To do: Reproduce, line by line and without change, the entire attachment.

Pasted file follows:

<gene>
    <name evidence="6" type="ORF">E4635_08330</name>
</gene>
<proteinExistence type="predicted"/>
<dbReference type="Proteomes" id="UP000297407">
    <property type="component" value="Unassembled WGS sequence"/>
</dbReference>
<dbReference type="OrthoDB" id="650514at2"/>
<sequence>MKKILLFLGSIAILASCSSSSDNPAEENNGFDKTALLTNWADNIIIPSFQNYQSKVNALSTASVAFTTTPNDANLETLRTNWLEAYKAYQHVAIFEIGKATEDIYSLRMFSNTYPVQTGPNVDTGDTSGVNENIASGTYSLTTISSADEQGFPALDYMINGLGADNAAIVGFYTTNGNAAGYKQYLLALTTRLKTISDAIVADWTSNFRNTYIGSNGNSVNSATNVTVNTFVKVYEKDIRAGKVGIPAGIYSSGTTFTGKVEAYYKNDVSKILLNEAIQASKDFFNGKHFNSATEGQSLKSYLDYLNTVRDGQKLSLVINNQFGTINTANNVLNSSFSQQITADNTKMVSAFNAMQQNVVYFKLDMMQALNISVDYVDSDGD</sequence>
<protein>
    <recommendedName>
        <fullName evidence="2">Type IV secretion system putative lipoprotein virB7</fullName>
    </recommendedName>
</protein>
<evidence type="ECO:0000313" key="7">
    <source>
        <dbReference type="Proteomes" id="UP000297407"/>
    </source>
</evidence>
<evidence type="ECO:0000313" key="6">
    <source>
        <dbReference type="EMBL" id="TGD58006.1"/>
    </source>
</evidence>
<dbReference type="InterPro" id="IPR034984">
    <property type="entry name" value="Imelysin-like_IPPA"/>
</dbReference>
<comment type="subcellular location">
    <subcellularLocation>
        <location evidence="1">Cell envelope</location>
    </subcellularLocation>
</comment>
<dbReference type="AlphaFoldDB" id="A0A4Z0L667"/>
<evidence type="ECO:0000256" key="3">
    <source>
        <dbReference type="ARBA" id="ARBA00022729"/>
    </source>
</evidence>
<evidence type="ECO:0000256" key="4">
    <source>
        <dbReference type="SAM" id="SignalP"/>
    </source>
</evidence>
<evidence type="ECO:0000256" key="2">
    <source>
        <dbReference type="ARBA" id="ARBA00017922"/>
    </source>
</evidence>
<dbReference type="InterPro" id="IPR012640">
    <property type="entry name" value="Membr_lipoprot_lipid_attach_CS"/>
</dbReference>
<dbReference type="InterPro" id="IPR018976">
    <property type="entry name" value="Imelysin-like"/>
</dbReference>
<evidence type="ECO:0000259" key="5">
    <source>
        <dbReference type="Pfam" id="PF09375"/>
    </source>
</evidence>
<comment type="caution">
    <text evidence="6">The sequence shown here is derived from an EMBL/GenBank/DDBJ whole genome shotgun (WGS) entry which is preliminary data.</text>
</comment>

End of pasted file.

<gene>
    <name evidence="6" type="ORF">E4635_08330</name>
</gene>
<proteinExistence type="predicted"/>
<dbReference type="Proteomes" id="UP000297407">
    <property type="component" value="Unassembled WGS sequence"/>
</dbReference>
<dbReference type="OrthoDB" id="650514at2"/>
<sequence>MKKILLFLGSIAILASCSSSSDNPAEENNGFDKTALLTNWADNIIIPSFQNYQSKVNALSTASVAFTTTPNDANLETLRTNWLEAYKAYQHVAIFEIGKATEDIYSLRMFSNTYPVQTGPNVDTGDTSGVNENIASGTYSLTTISSADEQGFPALDYMINGLGADNAAIVGFYTTNGNAAGYKQYLLALTTRLKTISDAIVADWTSNFRNTYIGSNGNSVNSATNVTVNTFVKVYEKDIRAGKVGIPAGIYSSGTTFTGKVEAYYKNDVSKILLNEAIQASKDFFNGKHFNSATEGQSLKSYLDYLNTVRDGQKLSLVINNQFGTINTANNVLNSSFSQQITADNTKMVSAFNAMQQNVVYFKLDMMQALNISVDYVDSDGD</sequence>
<protein>
    <recommendedName>
        <fullName evidence="2">Type IV secretion system putative lipoprotein virB7</fullName>
    </recommendedName>
</protein>
<evidence type="ECO:0000313" key="7">
    <source>
        <dbReference type="Proteomes" id="UP000297407"/>
    </source>
</evidence>
<evidence type="ECO:0000313" key="6">
    <source>
        <dbReference type="EMBL" id="TGD58006.1"/>
    </source>
</evidence>
<dbReference type="InterPro" id="IPR034984">
    <property type="entry name" value="Imelysin-like_IPPA"/>
</dbReference>
<comment type="subcellular location">
    <subcellularLocation>
        <location evidence="1">Cell envelope</location>
    </subcellularLocation>
</comment>
<dbReference type="AlphaFoldDB" id="A0A4Z0L667"/>
<evidence type="ECO:0000256" key="3">
    <source>
        <dbReference type="ARBA" id="ARBA00022729"/>
    </source>
</evidence>
<evidence type="ECO:0000256" key="4">
    <source>
        <dbReference type="SAM" id="SignalP"/>
    </source>
</evidence>
<evidence type="ECO:0000256" key="2">
    <source>
        <dbReference type="ARBA" id="ARBA00017922"/>
    </source>
</evidence>
<dbReference type="InterPro" id="IPR012640">
    <property type="entry name" value="Membr_lipoprot_lipid_attach_CS"/>
</dbReference>
<dbReference type="InterPro" id="IPR018976">
    <property type="entry name" value="Imelysin-like"/>
</dbReference>
<evidence type="ECO:0000259" key="5">
    <source>
        <dbReference type="Pfam" id="PF09375"/>
    </source>
</evidence>
<comment type="caution">
    <text evidence="6">The sequence shown here is derived from an EMBL/GenBank/DDBJ whole genome shotgun (WGS) entry which is preliminary data.</text>
</comment>